The ‘Fool-Priest’ Is Dead: Robin Williams, Rest in Peace


The best YouTube, for me, was the sign off from Mork to Orson about the loss of a friend (see it below). It seems to sum up so much of the work of Robin Williams. He is being absurd — imitating an alien who communicates in his brain with a disembodied voice. He is also being poignant — showing real depth of emotion. He is also being a little too sentimental, in an almost artificial way.

That was Robin Williams in a nutshell: Desperate for laughs, and desperate for real human emotions.

The best article I saw shared last night was a 2010 interview piece that was ostensibly about his newest movie at the time but ended up to be more about his sickness and sadness. With the unwieldy title “Robin Williams: ‘I was shameful, did stuff that caused disgust – that’s hard to recover from’,” it shows a broken man longing for wholeness. A man desperate for love and laughs.

I remember seeing Robin Williams debut on Happy Days in 1978. I was 9, and it was enthralling. I remember being allowed to stay up late to see him debut on Johnny Carson. I was giddy with anticipation a few years later when Mork got his own show. I remember the initial reactions we all had to his strange brand of frenetic humor. And I remember thinking even then that the kind of person capable of being Robin Williams was not entirely well.

Williams Wiki

Robin Williams entertains the troops in 2010.

His movies quickly fell into a pattern. In Good Morning Vietnam (one of my first R rated movies in 1987) he was hilarious but hilarious for others, in this case for the troops. In Dead Poets Society (1989) he was the tragic mentor, using poetry as a salve to adolescent souls, which are equal parts obsessed with carpe diem and death.

Looking through his IMDB filmography you see two Robin Williams. There is the hilarious no-holds-barred comedian (the Aladdin who entertained 1992 kids by imitating William F. Buckley Jr. among many, many others) and the weepy schmaltzy healer. He was often a doctor — in Awakenings, Patch Adams and even Nine Months (a funny and profane doctor, but a doctor nonetheless), or a sad-luck mentor — in Good Will Hunting and Jakob the Liar and, absurdly, in August Rush.

It is said he was a practicing Episcopalian for much of his life, so he knew their priests (and the Catholic League once criticized him for going after our priests) — but he was also himself a “fool priest.”

That’s a term from Psychology Today’s “The Tears of a Clown” article about Seymour and Rhoda Fisher’s careful study of professional comedians in 2008.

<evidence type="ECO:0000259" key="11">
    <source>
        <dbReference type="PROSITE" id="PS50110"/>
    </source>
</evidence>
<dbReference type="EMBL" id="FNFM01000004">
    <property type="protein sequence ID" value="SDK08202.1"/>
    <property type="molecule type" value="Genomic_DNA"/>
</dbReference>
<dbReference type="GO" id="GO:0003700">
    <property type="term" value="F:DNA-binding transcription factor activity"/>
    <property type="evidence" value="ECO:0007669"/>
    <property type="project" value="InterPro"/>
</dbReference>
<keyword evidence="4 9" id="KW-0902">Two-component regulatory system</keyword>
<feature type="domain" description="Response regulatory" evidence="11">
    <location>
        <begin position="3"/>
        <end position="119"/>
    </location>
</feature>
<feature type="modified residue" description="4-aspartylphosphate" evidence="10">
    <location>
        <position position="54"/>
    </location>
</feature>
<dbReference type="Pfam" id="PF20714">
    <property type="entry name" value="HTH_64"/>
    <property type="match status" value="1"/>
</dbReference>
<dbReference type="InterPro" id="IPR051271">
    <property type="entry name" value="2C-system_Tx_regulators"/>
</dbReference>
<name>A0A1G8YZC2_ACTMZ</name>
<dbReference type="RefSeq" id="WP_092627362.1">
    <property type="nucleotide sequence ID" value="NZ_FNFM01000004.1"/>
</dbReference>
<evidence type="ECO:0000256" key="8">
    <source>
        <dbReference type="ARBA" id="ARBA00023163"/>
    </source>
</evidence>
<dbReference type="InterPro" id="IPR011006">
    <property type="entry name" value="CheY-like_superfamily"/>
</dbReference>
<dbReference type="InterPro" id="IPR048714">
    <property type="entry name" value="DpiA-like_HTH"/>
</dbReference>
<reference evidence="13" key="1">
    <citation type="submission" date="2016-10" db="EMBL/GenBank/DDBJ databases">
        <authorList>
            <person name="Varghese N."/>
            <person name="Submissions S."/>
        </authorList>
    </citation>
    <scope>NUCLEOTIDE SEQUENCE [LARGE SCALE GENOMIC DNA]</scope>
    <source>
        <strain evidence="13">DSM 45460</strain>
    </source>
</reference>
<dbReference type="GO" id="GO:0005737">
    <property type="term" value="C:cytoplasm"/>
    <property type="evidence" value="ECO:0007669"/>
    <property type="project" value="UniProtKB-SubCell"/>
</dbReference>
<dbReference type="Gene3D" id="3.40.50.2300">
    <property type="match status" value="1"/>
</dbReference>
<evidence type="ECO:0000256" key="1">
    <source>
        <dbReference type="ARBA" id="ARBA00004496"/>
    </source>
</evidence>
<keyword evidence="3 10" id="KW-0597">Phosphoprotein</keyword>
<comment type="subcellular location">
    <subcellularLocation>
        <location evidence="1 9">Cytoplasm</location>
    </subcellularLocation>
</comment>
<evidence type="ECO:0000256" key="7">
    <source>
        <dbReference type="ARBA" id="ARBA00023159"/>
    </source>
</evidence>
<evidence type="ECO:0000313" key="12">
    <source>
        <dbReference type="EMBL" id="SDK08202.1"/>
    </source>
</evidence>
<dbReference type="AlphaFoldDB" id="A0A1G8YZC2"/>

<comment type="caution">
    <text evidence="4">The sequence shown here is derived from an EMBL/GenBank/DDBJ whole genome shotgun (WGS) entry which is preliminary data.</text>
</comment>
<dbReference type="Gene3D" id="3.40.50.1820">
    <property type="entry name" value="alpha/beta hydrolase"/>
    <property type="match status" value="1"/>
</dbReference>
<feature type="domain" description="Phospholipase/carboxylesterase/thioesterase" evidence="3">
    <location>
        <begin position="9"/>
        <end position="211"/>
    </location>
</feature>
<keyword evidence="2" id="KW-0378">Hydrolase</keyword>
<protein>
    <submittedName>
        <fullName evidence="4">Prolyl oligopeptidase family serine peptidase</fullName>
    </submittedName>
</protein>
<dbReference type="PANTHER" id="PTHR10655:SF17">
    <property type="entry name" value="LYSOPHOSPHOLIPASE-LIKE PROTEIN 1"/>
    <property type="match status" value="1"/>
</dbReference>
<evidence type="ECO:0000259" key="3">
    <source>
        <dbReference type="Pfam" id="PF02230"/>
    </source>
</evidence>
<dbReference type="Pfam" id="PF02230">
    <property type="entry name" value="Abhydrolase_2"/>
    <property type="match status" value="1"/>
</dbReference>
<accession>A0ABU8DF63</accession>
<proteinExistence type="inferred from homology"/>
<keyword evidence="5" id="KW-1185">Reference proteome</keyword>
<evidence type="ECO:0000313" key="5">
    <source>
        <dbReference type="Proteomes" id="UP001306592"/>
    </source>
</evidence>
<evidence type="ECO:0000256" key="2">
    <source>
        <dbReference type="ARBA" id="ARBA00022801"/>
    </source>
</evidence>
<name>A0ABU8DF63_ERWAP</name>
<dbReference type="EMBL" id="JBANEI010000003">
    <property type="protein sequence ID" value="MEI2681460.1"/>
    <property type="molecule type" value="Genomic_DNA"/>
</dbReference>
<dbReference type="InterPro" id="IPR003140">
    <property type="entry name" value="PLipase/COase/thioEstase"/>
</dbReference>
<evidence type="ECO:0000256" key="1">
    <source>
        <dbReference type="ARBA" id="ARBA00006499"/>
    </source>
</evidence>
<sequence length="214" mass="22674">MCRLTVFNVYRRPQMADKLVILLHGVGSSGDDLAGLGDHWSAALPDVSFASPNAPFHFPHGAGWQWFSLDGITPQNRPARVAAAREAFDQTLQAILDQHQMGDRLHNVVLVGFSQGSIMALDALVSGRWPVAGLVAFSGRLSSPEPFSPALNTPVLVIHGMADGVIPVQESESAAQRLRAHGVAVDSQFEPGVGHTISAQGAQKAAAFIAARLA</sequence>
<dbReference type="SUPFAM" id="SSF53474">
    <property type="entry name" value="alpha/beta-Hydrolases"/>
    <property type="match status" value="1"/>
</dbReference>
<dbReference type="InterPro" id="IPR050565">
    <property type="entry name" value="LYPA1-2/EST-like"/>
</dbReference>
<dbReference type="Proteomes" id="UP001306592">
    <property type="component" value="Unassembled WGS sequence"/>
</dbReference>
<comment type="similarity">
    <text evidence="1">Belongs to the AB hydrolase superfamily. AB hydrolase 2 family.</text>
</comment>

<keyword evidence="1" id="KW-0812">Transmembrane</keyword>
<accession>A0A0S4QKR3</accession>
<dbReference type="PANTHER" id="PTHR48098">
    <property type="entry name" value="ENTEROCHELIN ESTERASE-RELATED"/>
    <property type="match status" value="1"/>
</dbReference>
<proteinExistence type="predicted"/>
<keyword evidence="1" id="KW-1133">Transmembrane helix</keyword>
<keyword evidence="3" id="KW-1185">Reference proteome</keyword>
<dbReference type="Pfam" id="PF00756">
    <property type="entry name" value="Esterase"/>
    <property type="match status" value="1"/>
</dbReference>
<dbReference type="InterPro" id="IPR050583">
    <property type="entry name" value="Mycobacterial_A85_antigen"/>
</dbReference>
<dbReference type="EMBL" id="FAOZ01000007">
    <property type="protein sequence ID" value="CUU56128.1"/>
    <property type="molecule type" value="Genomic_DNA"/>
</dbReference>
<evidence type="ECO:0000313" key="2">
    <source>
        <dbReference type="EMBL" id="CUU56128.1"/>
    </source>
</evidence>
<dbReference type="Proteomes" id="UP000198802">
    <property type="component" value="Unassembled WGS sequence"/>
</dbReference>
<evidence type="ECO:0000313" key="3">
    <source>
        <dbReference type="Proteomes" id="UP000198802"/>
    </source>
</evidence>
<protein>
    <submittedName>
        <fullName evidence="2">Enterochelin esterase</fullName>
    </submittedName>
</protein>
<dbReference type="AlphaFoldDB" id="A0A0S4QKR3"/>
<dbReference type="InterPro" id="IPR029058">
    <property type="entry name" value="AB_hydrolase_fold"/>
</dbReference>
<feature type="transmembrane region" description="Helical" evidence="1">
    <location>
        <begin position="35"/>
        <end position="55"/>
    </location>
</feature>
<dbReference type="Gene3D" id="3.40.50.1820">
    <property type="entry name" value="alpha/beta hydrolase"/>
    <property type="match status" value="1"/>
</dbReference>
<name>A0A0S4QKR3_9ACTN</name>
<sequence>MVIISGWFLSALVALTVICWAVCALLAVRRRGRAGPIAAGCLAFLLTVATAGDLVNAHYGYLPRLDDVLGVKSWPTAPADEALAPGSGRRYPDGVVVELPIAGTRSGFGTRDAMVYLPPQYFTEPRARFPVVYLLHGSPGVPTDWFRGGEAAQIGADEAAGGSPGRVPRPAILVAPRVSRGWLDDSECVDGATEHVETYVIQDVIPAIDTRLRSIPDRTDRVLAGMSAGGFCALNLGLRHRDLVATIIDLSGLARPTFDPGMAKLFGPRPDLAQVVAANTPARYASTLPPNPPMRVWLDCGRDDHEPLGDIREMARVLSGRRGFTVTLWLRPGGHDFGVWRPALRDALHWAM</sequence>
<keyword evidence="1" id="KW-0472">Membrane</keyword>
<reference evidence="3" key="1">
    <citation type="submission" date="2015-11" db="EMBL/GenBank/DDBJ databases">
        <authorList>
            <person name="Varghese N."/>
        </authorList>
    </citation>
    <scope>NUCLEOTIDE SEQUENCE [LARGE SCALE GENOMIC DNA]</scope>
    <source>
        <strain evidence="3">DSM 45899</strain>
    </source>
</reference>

“How does the comic view himself or herself? The Fishers found that they viewed themselves as healers. Many of the professional comedians expressed a dedication to being altruistic. The comic sees his or her central duty as that of making people feel that events are funny. At the same time, the professional comics also viewed humor as a technique for controlling and dominating the audience. Indeed, Fisher and Fisher were impressed at how this view of the comic as a fool-priest is consistent with scholarly reviews of the history of the clown, the court jester, and the fool.”

To whom did Williams minister as a “fool priest?”

Famously, he made Spielberg laugh to brighten his mood as he was directing Schindler’s List. And his old friend Christopher Reeve, the Superman actor who was paralyzed in a horse riding accident, had this to say of the early days of his condition:

“I lay on my back, frozen, unable to avoid thinking the darkest thoughts. Then, at an especially bleak moment, the door flew open and in hurried a squat fellow with a blue scrub hat and a yellow surgical gown and glasses, speaking in a Russian accent. He announced that he was my proctologist, and that he had to examine me immediately. My first reaction was that either I was on too many drugs or I was in fact brain damaged. But it was Robin Williams. … And for the first time since the accident, I laughed.”

The research on comics says that they often see the world as a meaningless place, and draw their humor from catching the world making a crazy kind of sense.

They feel overwhelmed by the sadness all around them and try desperately to rise above it, taking pride in helping others up out of it too.

That is what priests do also. The difference: the priest looks to the ultimate meaning of life, God, to help us see the purpose of suffering. The comedian looks at the ultimate absurdity of life to help us accept our lot in life.

Ultimately, Williams ministered to all of us. For that, we owe him thanks. Pray that he will find the rest for his soul that he sought to give to so many others.

The views expressed here are those of the author, and do not necessarily represent the views of


About Author

Tom Hoopes, author of What Pope Francis Really Said, is writer in residence at Benedictine College, in Atchison, Kansas, where he teaches in the Journalism and Mass Communications Department and edits The Gregorian, a Catholic identity speech digest. He was previously editor of the National Catholic Register for 10 years and with his wife, April, of Faith & Family magazine for five. A frequent contributor to Catholic publications, he began his career as a reporter in the Washington, D.C., area and as press secretary for U.S. House Ways & Means Chairman Bill Archer. He lives in Atchison with his wife and those of his nine children still at home. The views and opinions expressed on this blog do not necessarily reflect those of Benedictine College or the Gregorian Institute.

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